Thank god that dog made it home. I don’t think I’D be able to sleep tonight!

  • Maggie’s right, you are walking directly into what you fear. The timing of this is no accident; this is spirituality 101, and she just handed you the primer. You really made this one happen, and you know what? Everyone is okay. You’re a good person, a great writer, and an even greater mom. Please don’t interpret any of this as condescending, I’ve been right about where you are most of my life, maybe a little less OCD, but right down to the tooth-loss dreams, I hear you loud and clear. By the way, I understand that this particular slumber-time drama can signify a feeling of powerlessness, which sits feeding the roots of fear, and vice versa. Maybe it’s a symbiotic relationship.

    Anyway, just make your spiral an upward one. It’s clear from your blog that it’s what you’ve been working on anyway. You’re doing much better than you think.

    I’m so glad your amazing dog and lovely family are safe. No worries, Ladybug.

  • Liz

    I don’t usually comment because you GET SO MANY (not bitterness, just envy) but I read this and it tugged at my heartstrings.

    I have a new puppy who already is a part of our family in a major way, we got her right after we had to put down our other dog, and now we just had to have a surgery on our OTHER dog, Milo, because he tore his ACL (read: knee) and required a rather complicated surgery because he is just TOO FAT to have a less complicated one. Whoops.

    But Milo is now not doing so well, he’s not eating, can’t hardly walk, and yelps if you come near him. He must have some infection somewhere which is usual because the incidence of infection in these surgeries are rather high, however Milo is in such a state that we’re having to decide whether to keep him alive or to let him go to Doggy Heaven, and figuring out if we’re doing best by him, not us.

    I guess this post just made me thing about Milo, and I am really really glad you guys have Chuck back because I know how hard it is to lose a pet–even for a day it’s difficult.

  • Glad you got your boy back.

  • Stephanie

    Oh my god. My dad did that with our dog in the morning this August. We drove around and finally found him, one street over, with his WHORE! Every time he goes out in the front yard he starts trying to walk up the street to go see his whore. I never realized my dog was such a pimp. I’m glad you found Chuck!

  • This whole thing did make me want to buy a calendar.

  • i suffer from extreme dog related anxiety. i worry and fuss over every aspect of my dog’s health to the point that i’m convinced i gave him cancer. yep, my 2 yr old mutt got cancer and some part of me thinks i caused it (he’s ok now though).

    i was so worried you were going to say chuck had been hit by a car or something i almost closed the window. i’m glad i scrolled down and found out he was ok. that dog goes on some crazy adventures. it makes me wish he had his own blog. i bet he’d post lots of his angsty poetry he writes in the basement.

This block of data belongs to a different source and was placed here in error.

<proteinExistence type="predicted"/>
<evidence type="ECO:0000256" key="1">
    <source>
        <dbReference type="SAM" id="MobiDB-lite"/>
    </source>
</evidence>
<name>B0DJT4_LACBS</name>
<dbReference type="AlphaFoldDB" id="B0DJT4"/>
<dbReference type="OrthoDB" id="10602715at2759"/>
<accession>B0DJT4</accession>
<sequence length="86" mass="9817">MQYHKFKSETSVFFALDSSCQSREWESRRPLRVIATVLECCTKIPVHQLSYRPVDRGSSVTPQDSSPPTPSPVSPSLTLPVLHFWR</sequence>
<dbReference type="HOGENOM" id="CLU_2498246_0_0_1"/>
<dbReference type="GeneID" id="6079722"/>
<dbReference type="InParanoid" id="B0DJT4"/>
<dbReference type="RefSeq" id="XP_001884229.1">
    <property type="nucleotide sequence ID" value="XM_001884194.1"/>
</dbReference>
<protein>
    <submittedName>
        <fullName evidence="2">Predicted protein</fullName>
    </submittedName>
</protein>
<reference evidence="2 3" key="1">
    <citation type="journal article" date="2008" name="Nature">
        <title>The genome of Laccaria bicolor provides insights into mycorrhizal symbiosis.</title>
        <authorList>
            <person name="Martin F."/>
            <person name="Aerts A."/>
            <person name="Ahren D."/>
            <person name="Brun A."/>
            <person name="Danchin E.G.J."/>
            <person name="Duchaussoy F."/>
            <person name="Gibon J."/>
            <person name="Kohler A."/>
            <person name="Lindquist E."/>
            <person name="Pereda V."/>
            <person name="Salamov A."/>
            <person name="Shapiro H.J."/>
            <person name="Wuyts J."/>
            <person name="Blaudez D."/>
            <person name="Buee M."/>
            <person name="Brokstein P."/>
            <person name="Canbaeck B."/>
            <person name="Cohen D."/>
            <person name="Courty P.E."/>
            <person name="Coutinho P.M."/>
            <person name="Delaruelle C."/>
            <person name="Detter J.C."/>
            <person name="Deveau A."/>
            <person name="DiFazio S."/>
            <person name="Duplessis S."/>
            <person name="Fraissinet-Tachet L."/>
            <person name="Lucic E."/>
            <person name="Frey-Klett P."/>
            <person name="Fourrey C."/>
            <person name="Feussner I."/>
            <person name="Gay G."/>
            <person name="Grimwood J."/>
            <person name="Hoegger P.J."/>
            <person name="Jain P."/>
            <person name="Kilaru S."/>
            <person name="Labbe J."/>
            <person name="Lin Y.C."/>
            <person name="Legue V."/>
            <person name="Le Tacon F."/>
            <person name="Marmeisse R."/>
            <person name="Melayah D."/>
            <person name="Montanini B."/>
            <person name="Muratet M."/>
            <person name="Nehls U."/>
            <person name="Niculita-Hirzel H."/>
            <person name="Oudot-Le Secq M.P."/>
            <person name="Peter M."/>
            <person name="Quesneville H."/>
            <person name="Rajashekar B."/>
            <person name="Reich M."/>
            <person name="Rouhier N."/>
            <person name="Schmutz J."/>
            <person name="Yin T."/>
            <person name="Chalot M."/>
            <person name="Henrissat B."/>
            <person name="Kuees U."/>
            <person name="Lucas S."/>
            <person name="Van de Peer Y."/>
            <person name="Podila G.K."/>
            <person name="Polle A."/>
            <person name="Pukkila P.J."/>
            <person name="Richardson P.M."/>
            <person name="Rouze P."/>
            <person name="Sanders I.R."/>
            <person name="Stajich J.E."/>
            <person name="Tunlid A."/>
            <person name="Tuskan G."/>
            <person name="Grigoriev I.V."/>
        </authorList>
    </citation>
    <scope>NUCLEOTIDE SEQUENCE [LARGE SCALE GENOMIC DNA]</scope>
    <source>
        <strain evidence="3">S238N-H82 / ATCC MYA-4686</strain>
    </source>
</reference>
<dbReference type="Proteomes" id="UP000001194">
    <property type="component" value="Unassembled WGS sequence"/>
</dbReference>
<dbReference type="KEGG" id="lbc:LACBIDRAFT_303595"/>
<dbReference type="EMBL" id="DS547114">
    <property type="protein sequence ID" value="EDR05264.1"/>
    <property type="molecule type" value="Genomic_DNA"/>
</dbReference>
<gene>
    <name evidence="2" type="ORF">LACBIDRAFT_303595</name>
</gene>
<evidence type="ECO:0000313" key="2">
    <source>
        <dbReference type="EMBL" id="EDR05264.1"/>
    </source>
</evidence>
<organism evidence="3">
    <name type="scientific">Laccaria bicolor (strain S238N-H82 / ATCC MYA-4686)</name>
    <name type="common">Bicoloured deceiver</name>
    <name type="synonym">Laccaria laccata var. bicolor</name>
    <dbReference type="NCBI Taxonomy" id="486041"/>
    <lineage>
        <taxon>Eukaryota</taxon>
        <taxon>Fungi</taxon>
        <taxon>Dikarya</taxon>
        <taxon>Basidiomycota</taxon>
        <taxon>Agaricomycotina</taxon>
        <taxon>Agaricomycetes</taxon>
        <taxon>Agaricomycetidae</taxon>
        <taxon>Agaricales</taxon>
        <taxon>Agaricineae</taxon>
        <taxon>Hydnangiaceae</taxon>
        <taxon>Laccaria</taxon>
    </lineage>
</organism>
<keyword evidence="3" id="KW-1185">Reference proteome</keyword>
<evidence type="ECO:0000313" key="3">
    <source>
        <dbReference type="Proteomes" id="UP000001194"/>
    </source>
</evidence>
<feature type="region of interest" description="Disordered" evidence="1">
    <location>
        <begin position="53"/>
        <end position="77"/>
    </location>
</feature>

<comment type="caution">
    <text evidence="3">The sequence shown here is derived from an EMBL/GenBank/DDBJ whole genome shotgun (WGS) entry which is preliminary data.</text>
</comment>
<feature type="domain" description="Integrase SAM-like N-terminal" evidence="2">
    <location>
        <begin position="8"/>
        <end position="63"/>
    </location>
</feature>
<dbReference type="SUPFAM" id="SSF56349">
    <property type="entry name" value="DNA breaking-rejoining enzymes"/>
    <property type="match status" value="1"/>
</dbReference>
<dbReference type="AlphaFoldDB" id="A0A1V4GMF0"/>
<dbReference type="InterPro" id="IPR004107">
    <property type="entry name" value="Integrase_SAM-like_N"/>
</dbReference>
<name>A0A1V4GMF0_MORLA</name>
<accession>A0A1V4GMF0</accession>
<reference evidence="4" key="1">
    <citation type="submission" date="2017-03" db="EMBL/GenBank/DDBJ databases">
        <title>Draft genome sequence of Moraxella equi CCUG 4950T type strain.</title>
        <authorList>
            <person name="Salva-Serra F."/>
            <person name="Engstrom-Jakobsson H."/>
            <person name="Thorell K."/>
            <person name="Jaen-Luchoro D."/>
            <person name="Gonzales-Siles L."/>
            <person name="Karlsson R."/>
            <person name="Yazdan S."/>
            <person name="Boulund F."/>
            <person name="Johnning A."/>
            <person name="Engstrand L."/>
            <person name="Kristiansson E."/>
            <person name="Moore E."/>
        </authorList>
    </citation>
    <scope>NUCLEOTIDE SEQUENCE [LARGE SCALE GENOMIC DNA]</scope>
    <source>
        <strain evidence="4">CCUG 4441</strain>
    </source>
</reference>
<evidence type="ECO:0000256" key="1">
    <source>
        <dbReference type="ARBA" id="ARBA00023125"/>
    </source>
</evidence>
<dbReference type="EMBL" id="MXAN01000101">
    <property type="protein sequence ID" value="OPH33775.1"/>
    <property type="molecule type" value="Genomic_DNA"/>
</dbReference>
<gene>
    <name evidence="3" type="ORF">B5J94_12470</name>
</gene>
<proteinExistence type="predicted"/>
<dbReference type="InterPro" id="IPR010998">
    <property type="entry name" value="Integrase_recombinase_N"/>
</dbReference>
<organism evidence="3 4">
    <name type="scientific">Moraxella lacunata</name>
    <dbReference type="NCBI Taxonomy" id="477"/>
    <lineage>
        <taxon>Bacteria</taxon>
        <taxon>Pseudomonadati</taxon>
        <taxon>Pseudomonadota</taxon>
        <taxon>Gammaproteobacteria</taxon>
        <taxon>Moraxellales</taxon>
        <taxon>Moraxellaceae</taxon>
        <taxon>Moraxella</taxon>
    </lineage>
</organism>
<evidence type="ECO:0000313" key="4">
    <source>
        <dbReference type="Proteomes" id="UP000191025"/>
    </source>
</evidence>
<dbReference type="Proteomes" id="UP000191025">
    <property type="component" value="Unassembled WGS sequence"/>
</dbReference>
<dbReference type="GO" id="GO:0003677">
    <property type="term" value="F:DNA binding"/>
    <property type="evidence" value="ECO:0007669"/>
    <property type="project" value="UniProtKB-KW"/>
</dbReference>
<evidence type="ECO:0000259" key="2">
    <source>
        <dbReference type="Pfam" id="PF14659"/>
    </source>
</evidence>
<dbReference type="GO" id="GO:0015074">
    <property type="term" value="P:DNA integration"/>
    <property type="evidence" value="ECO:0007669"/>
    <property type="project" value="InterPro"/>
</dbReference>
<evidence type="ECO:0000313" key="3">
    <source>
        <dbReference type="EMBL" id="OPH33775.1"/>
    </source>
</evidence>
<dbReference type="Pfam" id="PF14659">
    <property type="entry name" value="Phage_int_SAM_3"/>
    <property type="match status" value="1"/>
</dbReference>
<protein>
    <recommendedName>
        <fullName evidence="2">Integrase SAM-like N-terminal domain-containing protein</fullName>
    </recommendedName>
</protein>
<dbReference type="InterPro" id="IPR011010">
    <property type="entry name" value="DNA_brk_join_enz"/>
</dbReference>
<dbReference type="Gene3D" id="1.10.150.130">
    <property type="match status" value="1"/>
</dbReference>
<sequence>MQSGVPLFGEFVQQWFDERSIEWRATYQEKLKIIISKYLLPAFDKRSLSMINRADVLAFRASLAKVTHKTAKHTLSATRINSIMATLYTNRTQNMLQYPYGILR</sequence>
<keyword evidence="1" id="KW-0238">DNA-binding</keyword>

• Jaxie

    First: glad you found Chuck.
    Second: the entire time I was reading the first half of this, I couldn’t help but think of this book I just read to my 4th grade class. It’s not the greatest book ever, but oh my goodness did this post make me think of the book. I do believe that if I had your physical address, you’d be getting the book as a christmas present. So, if you get the chance the next time you’re shopping, you should check out the book “Just In Case” by Judith Viorst. I do believe you’d be able to relate…a lot!

  • laurajeans

    Not meaning to be cheeky but did you register the microchip you had put in Chuck? I only ask because my cat Daisy went missing a few weeks ago at my parent’s house in American Fork, UT – I had forgotten to call and register the chip manufacturer’s database. She’s still up in Utah somewhere. Sigh.

    Glad you got Chuck back though.

  • Dia

    I can’t tell you how glad I am to hear that Chuck is safe at home once more. I panicked when I read that he was missing and almost stopped to email my best friend a tragic “CHUCK IS MISSING! OMG, WE MUST DO SOMETHING!” email. I can’t even begin to imagine how horrific it must have been for you.

    Also? I have that same dream about my teeth falling out. Drives me nuts and I always have to check when I wake up just to make sure that they’re all still where they belong. *shudder*

  • ashley

    i’m so glad you found him. so, so glad.

  • Heather, that story went on too long!! I just needed to hear that he was home safe! I’m still recovering from that scare. I can’t imagine how you must have squeezed him, how you must be squeezing him still.

  • melissacg

    Oh, how scary. I’m so glad he’s home safe.

    Are you able to stop kissing his little face off yet?

Heather B. Armstrong

Hi. I’m Heather B. Armstrong, and this used to be called mommy blogging. But then they started calling it Influencer Marketing: hashtag ad, hashtag sponsored, hashtag you know you want me to slap your product on my kid and exploit her for millions and millions of dollars. That’s how this shit works. Now? Well… sit back, buckle up, and enjoy the ride.